LOS ANGELES — As Wyndham Clark was walking down the course halfway through his opening round at the U.S. Open on Thursday, he couldn’t help but look up and smile to himself.
He was thinking of his late mother, Lise, and how much she’d be enjoying seeing him finally play at the level he knows he’s capable of at a major championship.
“It’s a dream come true to be doing this at the highest level in front of friends and family that are out here,” he said on Friday afternoon from Los Angeles Country Club while getting choked up. “Yeah, I wish she could be here.”
Lise died of breast cancer in 2013, when Clark was in college playing at Oklahoma State. Dealing with that a decade ago nearly drove Clark out of golf completely. He fell into a bit of a depression, transferred to Oregon to finish his college career and didn’t make it onto the PGA Tour until 2019.
Recently, Clark is finding his stride on Tour — and that has come alive this week at the U.S. Open.
After opening with a 64 on Thursday, Clark backed it up with a 3-under 67 on Friday. At 9-under for the tournament, that gave him the clubhouse lead at the third major championship of the season.
While it has been a decade since he lost his mother, Clark was thinking about her repeatedly on the course.
“I know she’s proud of me, and she’s made a huge impact on my life,” Clark said. “I am who I am today because of her. She was kind of my rock and my always-there supporter. So when things were tough or when things were going great, she was always there to keep me grounded and either bring me up or keep the high going. … She’s everything, and I miss her, and everything I do out here is a lot for her.”
Clark’s lead at the U.S. Open won’t hold
Clark, 29, knew his lead in Southern California wouldn’t last.
In fact, within just a few minutes after he finished post-round interviews Friday, Rickie Fowler had already overtaken him. Fowler finished at 10-under at the halfway point, just a shot ahead of Clark.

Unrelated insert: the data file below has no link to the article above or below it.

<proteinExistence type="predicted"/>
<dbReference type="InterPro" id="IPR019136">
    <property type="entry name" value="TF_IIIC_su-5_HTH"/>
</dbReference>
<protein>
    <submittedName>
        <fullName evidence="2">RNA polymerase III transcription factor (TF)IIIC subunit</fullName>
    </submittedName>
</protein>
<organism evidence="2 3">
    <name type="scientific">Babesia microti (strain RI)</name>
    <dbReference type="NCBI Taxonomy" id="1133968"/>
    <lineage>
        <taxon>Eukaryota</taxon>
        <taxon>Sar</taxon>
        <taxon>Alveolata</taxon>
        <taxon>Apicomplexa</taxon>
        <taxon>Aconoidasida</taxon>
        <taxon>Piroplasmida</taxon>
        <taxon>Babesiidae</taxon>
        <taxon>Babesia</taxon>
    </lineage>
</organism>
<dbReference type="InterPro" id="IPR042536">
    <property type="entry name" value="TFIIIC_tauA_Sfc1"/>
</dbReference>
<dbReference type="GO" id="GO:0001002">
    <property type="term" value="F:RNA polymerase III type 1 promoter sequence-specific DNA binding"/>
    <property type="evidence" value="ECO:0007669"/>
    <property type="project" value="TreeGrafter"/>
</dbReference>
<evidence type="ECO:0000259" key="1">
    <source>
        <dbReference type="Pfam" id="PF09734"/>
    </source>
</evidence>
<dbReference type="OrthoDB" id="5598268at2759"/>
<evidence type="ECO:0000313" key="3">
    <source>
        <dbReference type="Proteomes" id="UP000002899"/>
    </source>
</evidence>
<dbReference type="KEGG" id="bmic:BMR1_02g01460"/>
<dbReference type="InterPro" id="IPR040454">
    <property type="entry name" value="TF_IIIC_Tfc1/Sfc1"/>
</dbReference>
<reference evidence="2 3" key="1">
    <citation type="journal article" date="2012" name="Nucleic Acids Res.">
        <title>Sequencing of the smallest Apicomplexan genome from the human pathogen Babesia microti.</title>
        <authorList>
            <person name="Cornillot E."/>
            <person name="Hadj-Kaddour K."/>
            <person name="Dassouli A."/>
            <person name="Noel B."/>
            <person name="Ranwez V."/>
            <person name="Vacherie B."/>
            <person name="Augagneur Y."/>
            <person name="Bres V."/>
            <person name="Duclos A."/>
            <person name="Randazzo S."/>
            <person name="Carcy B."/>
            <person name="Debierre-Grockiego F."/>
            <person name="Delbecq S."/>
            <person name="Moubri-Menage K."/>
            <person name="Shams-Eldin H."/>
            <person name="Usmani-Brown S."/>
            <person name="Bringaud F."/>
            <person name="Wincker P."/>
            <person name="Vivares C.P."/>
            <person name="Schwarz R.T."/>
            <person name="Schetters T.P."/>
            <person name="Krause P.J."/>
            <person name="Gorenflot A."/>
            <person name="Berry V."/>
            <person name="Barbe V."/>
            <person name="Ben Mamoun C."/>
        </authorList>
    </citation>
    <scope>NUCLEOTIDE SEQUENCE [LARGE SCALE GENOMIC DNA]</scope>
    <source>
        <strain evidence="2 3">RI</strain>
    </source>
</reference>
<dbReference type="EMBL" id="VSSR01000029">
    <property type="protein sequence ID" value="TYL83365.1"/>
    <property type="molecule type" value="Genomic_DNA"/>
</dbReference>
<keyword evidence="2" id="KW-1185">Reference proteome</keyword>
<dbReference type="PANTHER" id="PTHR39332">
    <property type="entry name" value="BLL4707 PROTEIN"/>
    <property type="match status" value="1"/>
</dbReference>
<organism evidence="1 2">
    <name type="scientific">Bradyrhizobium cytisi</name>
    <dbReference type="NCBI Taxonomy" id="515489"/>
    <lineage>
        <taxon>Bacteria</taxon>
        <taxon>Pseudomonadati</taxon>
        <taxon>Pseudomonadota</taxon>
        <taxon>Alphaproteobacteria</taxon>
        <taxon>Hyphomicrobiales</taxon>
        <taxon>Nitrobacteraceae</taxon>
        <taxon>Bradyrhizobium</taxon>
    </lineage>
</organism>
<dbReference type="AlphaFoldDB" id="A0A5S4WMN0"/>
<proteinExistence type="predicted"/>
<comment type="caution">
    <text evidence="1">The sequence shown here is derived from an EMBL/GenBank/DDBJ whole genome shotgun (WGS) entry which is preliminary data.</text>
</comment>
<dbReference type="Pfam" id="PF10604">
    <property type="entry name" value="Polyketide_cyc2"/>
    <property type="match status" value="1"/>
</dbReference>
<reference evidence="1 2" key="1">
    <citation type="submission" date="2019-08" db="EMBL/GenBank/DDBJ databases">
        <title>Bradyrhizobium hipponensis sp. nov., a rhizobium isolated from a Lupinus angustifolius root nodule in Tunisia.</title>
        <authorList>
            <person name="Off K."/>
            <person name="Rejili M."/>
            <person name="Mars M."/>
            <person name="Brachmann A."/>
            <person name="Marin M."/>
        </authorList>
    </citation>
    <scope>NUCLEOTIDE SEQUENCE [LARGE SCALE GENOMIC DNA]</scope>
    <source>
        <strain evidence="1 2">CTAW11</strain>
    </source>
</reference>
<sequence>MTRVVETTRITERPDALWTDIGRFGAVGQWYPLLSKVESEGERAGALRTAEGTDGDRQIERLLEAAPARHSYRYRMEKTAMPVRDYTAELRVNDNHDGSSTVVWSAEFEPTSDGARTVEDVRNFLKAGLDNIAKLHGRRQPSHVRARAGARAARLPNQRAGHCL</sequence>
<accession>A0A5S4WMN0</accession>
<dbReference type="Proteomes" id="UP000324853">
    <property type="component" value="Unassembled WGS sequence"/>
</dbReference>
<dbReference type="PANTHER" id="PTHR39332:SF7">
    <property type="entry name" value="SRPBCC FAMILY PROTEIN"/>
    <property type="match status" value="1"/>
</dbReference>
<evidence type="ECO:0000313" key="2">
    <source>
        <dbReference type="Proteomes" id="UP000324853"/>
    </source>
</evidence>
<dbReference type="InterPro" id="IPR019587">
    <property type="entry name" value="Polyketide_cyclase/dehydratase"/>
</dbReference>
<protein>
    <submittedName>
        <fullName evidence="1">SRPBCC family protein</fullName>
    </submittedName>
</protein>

For most of Clark’s round on Friday, it didn’t feel like he was leading the tournament, either — and that may have been a good thing. The biggest thing on his mind, he said, was simply heading home to reset before the weekend.
“I imagine I won’t be leading by the end of the day,” Clark said. “I imagine someone is going to go out there and get to 10-, 11-under, if not more.
“But yeah, I am glad to be done. I get to relax and work on my game and get ready for tomorrow.”
Clark was incredibly relaxed out on the course Friday, with only a relatively small crowd following him around as he played a fairly simple round. He made three birdies on his front nine, which briefly put him in the solo lead, and then offset his lone bogey of the day with a big up-and-down out of a fairway bunker on the par-5 eighth.
It wasn’t as flashy as his opening round, which he kicked off with a nearly 32-foot eagle putt from off the green on his first hole before adding seven other birdies. But it got the job done.
“I didn’t have my best on the approach today, so I’m hoping I can improve that and feel comfortable going into tomorrow,” he said. “But leading a major at any point at any time is always a good thing.”
Clark’s presence near the top of the leaderboard may be surprising to many.
He had never made the cut at the U.S. Open, and has made the cut at just two major championships before Friday. His best finish in a major was a tie for 75th, and he missed the cut at last month’s PGA Championship.
Despite that stumble in New York, Clark has been on a tear in the past several months. He has six top-25 finishes in his past eight starts, and he picked up his first PGA Tour win at the Wells Fargo Championship in May. He won that tournament at Quail Hollow Club, which he was nearly equating to a major championship based on its elevated status on Tour, by four strokes over the rest of the field.
Sure, Clark has a long way to go in order to pull off what would be a life-changing win this weekend. He has another 36 holes ahead of him.
For now, he’s in a great position to make a run come Sunday. And, perhaps most important, he feels like he belongs.
“I like the spot I’m in,” he said. “And nothing shocks me.”